Dietary flavanols restore hippocampal-dependent memory in older adults with lower diet quality and lower habitual flavanol consumption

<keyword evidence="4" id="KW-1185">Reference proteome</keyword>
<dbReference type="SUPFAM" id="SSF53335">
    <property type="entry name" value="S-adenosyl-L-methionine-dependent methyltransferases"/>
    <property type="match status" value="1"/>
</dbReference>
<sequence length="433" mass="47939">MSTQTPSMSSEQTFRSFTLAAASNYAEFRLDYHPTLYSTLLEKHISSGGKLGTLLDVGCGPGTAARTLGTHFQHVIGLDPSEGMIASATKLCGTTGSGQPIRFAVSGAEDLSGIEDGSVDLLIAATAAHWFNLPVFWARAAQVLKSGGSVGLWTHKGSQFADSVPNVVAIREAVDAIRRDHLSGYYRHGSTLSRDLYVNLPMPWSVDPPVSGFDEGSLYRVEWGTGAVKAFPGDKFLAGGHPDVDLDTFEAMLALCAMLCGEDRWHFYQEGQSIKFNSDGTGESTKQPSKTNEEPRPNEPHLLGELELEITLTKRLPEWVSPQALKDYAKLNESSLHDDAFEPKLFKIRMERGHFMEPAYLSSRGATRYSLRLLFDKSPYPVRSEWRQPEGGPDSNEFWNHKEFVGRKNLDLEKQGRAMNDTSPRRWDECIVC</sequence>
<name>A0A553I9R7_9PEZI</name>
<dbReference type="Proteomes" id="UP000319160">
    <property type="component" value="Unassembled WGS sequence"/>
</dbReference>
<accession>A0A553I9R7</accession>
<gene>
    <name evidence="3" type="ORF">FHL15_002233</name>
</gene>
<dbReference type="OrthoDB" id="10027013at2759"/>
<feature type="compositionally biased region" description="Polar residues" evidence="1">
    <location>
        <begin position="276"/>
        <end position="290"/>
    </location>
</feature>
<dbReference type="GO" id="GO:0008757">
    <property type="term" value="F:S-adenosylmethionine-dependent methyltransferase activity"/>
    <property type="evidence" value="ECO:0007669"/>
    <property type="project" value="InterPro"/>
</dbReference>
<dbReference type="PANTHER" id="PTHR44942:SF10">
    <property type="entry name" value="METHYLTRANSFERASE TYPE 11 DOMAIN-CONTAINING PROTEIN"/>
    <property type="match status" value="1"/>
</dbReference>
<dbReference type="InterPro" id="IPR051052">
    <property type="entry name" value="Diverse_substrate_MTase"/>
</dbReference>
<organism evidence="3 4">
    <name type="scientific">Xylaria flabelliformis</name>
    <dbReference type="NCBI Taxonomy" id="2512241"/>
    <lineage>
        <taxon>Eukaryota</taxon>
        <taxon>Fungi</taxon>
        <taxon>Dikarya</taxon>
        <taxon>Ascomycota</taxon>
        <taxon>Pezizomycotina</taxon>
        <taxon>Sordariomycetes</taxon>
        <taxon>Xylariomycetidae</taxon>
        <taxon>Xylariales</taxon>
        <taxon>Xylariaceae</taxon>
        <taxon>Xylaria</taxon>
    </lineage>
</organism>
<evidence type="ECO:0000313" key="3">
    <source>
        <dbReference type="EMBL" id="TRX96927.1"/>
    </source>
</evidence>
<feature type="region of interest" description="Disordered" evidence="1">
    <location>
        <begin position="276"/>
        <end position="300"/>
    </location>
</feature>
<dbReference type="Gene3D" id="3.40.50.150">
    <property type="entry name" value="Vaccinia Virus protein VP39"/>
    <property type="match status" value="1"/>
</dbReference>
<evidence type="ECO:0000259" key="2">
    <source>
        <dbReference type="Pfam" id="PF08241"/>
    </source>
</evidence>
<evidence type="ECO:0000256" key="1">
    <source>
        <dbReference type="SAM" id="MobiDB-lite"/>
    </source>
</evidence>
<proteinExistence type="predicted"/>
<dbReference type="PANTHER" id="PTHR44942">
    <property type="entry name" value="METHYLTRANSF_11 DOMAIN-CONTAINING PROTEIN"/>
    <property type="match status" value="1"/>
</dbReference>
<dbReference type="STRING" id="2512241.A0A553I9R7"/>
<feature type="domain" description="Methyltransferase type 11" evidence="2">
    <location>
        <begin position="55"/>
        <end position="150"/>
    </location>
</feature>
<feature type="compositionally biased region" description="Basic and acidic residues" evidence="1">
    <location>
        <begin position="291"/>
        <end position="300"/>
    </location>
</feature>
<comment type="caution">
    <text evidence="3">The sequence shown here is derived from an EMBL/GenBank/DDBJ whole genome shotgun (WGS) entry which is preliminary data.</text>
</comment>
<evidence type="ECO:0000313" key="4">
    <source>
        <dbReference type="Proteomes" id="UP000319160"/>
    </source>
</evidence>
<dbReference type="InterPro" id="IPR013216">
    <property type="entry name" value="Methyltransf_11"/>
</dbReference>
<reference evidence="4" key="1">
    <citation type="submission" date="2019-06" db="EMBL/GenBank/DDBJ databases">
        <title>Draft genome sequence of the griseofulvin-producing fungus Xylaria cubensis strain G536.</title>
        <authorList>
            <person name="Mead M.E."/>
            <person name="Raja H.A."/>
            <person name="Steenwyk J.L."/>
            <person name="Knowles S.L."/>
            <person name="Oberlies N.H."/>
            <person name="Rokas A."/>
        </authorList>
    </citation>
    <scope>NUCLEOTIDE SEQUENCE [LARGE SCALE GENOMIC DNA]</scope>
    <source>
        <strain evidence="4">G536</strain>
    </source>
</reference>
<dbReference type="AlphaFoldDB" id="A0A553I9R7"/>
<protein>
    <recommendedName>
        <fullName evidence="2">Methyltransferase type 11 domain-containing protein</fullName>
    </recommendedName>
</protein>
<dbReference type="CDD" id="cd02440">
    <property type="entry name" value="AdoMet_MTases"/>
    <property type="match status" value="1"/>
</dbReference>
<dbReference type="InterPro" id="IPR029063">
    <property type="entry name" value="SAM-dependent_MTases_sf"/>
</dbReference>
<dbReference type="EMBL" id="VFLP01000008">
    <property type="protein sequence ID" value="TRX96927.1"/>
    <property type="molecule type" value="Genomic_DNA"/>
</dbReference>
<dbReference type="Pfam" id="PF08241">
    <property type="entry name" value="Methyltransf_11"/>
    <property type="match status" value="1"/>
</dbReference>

Dietary flavanols are food constituents found in certain fruits and vegetables that have been linked to cognitive aging. Previous studies suggested that consumption of dietary flavanols might specifically be associated with the hippocampal-dependent memory component of cognitive aging and that memory benefits of a flavanol intervention might depend on habitual diet quality. Here, we tested these hypotheses in the context of a large-scale study of 3,562 older adults, who were randomly assigned to a 3-y intervention of cocoa extract (500 mg of cocoa flavanols per day) or a placebo [(COcoa Supplement and Multivitamin Outcomes Study) COSMOS-Web, NCT04582617]. Using the alternative Healthy Eating Index in all participants and a urine-based biomarker of flavanol intake in a subset of participants [n = 1,361], we show that habitual flavanol consumption and diet quality at baseline are positively and selectively correlated with hippocampal-dependent memory. While the prespecified primary end point testing for an intervention-related improvement in memory in all participants after 1 y was not statistically significant, the flavanol intervention restored memory among participants in lower tertiles of habitual diet quality or habitual flavanol consumption. Increases in the flavanol biomarker over the course of the trial were associated with improving memory. Collectively, our results allow dietary flavanols to be considered in the context of a depletion–repletion paradigm and suggest that low flavanol consumption can act as a driver of the hippocampal-dependent component of cognitive aging.
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